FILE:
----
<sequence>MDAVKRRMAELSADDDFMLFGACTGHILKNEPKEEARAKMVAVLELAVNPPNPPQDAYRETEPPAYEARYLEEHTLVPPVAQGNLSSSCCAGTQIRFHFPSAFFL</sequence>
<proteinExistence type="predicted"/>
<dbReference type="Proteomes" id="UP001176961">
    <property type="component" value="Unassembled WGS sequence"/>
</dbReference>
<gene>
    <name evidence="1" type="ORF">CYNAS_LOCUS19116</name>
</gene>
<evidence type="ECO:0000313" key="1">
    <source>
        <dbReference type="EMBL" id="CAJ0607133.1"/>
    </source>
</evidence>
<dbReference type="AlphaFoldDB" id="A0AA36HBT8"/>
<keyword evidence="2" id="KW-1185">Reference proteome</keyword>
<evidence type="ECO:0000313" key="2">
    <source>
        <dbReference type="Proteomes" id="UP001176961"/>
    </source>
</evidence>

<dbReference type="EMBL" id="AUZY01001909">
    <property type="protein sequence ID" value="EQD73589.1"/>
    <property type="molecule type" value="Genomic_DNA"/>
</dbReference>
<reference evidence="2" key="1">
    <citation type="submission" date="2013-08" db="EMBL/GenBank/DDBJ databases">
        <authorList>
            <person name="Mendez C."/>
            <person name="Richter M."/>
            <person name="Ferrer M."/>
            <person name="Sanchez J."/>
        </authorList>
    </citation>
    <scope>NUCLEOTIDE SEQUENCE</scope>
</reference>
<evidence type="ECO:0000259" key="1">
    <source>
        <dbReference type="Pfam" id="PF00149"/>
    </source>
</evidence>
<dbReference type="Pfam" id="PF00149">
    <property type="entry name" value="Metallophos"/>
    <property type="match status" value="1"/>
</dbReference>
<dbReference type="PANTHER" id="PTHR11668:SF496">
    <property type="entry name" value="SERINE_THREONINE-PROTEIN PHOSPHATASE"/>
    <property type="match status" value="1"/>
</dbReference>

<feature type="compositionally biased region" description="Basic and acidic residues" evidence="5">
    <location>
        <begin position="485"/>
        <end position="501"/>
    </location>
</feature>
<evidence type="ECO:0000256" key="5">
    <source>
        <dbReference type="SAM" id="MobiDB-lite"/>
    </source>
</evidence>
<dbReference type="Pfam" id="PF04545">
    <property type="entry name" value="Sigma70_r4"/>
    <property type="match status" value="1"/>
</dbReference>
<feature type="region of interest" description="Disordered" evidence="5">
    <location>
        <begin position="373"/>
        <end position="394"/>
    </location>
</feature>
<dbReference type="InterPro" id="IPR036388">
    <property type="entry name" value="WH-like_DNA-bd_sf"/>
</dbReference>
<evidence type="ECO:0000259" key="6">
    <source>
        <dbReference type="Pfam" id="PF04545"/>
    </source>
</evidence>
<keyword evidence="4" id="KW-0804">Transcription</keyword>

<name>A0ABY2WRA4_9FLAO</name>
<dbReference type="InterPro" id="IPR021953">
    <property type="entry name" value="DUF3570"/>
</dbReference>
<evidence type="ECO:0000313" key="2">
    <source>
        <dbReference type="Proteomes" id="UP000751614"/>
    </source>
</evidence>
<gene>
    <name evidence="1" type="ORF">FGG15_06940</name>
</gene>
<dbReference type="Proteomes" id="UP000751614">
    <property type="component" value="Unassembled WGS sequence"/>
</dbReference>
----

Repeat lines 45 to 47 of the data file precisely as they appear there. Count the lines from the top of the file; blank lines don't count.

<dbReference type="PANTHER" id="PTHR11668:SF496">
    <property type="entry name" value="SERINE_THREONINE-PROTEIN PHOSPHATASE"/>
    <property type="match status" value="1"/>